BOISE CITY — Anyone looking to drive an ounce or two of marijuana from Colorado to Texas doesn't have to worry about Oklahoma law enforcement for very long.
From its northern border with Colorado, where marijuana is now legal for recreational use, to the southern border it shares with the Texas Panhandle, Cimarron County is only about 35 miles across.
It wouldn't take a driver with a small stash of pot too long to pass through the sparsely populated county, said Cimarron County Sheriff Bob White. Usually, those drivers aren't planning to stay in the county, he said.
“There's nothing here to attract anybody to stop,” White said.
About 53 percent of Colorado voters in November 2012 voted to repeal the state's ban on recreational marijuana. That change goes into effect Wednesday.
Cimarron County, at the western tip of the Oklahoma Panhandle, is the only part of Oklahoma that shares a border with Colorado. Although the so-called Green Wednesday marks the beginning of legal pot for anyone older than 21 in Colorado, White said his county has seen a fairly steady flow of marijuana coming across the county's northern border for several years.
Colorado began allowing dispensaries to distribute medical marijuana in 2010. Since then, officers occasionally stop a driver with marijuana — usually because the driver is speeding, he said.
“There hasn't been a great amount of them,” White said.
Michael Stetler, owner of Marisol Therapeutics in Pueblo, Colo., said he planned to begin selling recreational marijuana Wednesday. The shop, which is a roughly 3½-hour drive from Boise City, is one of the closest licensed marijuana retailers to the Oklahoma border, according to records from the Colorado Marijuana Enforcement Division.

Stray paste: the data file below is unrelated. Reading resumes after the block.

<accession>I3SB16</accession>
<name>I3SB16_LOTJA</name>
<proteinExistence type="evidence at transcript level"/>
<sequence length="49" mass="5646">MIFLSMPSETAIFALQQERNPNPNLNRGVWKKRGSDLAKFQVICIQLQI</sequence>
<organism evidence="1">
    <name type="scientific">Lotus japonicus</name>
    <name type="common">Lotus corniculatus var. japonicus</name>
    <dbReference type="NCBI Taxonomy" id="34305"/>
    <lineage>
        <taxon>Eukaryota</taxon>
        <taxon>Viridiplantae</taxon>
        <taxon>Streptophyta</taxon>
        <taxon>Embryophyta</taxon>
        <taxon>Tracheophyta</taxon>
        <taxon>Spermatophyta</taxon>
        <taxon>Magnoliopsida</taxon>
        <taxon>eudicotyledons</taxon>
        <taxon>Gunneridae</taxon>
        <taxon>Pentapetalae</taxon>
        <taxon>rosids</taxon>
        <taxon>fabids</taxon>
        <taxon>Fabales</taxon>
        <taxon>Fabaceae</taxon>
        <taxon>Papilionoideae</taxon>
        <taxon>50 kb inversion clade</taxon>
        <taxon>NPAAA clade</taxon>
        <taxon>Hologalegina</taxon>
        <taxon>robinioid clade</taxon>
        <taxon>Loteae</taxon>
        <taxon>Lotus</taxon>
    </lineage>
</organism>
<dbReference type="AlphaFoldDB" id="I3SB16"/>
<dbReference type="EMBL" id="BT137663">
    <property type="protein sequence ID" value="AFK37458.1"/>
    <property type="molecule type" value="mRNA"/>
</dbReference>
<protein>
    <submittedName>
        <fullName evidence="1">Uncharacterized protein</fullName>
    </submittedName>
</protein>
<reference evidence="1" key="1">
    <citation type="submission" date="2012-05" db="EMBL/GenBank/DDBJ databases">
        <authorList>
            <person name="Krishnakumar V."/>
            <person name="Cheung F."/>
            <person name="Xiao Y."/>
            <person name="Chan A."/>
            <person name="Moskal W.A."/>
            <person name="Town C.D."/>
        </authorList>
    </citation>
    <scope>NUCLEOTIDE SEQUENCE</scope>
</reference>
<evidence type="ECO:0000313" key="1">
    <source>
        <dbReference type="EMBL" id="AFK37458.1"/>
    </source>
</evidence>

Tuesday, Stetler said he'd taken calls from interested buyers from Kentucky, Texas and Wyoming, and as far away as Russia and Spain. The callers had questions about whether they would actually be able to buy marijuana legally, and if the shop would have enough of it in stock, he said. Despite the volume of calls, Stetler said he wasn't sure what kind of turnout to expect Wednesday.
“I don't know, to tell you the truth,” he said.
Mark Woodward, a spokesman for the state Bureau of Narcotics and Dangerous Drugs Control, said the legalization of marijuana in Colorado will likely lead to more of the drug coming into Oklahoma. The state saw a similar stream of shipments coming from Colorado when medical marijuana was legalized there in 2010, he said.
“We started seeing shipments of high-grade marijuana coming from Colorado into Oklahoma,” Woodward said. “The concern is that it's only going to get worse.”